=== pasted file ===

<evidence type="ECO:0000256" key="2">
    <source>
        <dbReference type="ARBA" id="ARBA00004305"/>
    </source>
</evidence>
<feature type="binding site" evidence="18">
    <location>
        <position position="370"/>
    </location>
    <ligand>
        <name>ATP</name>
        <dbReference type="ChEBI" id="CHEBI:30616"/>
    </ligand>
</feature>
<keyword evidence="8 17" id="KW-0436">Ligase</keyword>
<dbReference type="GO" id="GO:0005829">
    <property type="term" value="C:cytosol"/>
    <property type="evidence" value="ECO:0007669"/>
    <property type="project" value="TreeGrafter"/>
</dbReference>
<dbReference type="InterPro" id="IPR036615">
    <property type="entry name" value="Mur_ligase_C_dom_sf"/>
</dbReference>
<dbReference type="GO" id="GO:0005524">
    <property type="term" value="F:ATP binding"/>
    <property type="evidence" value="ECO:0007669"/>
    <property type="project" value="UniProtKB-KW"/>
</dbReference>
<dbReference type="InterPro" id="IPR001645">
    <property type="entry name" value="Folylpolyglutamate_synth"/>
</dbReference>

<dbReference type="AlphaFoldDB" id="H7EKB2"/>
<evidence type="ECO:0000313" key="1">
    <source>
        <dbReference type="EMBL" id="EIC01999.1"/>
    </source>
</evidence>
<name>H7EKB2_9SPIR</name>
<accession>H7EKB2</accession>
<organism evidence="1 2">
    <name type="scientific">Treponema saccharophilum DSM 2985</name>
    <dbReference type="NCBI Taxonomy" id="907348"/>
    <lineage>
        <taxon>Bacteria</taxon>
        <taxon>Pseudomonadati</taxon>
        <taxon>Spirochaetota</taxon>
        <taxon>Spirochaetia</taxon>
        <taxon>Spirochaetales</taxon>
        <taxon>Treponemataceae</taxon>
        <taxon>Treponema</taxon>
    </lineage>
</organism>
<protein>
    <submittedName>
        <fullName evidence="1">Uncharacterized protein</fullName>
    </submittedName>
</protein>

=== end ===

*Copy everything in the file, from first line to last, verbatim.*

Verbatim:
<evidence type="ECO:0000256" key="2">
    <source>
        <dbReference type="ARBA" id="ARBA00004305"/>
    </source>
</evidence>
<feature type="binding site" evidence="18">
    <location>
        <position position="370"/>
    </location>
    <ligand>
        <name>ATP</name>
        <dbReference type="ChEBI" id="CHEBI:30616"/>
    </ligand>
</feature>
<keyword evidence="8 17" id="KW-0436">Ligase</keyword>
<dbReference type="GO" id="GO:0005829">
    <property type="term" value="C:cytosol"/>
    <property type="evidence" value="ECO:0007669"/>
    <property type="project" value="TreeGrafter"/>
</dbReference>
<dbReference type="InterPro" id="IPR036615">
    <property type="entry name" value="Mur_ligase_C_dom_sf"/>
</dbReference>
<dbReference type="GO" id="GO:0005524">
    <property type="term" value="F:ATP binding"/>
    <property type="evidence" value="ECO:0007669"/>
    <property type="project" value="UniProtKB-KW"/>
</dbReference>
<dbReference type="InterPro" id="IPR001645">
    <property type="entry name" value="Folylpolyglutamate_synth"/>
</dbReference>

<dbReference type="AlphaFoldDB" id="H7EKB2"/>
<evidence type="ECO:0000313" key="1">
    <source>
        <dbReference type="EMBL" id="EIC01999.1"/>
    </source>
</evidence>
<name>H7EKB2_9SPIR</name>
<accession>H7EKB2</accession>
<organism evidence="1 2">
    <name type="scientific">Treponema saccharophilum DSM 2985</name>
    <dbReference type="NCBI Taxonomy" id="907348"/>
    <lineage>
        <taxon>Bacteria</taxon>
        <taxon>Pseudomonadati</taxon>
        <taxon>Spirochaetota</taxon>
        <taxon>Spirochaetia</taxon>
        <taxon>Spirochaetales</taxon>
        <taxon>Treponemataceae</taxon>
        <taxon>Treponema</taxon>
    </lineage>
</organism>
<protein>
    <submittedName>
        <fullName evidence="1">Uncharacterized protein</fullName>
    </submittedName>
</protein>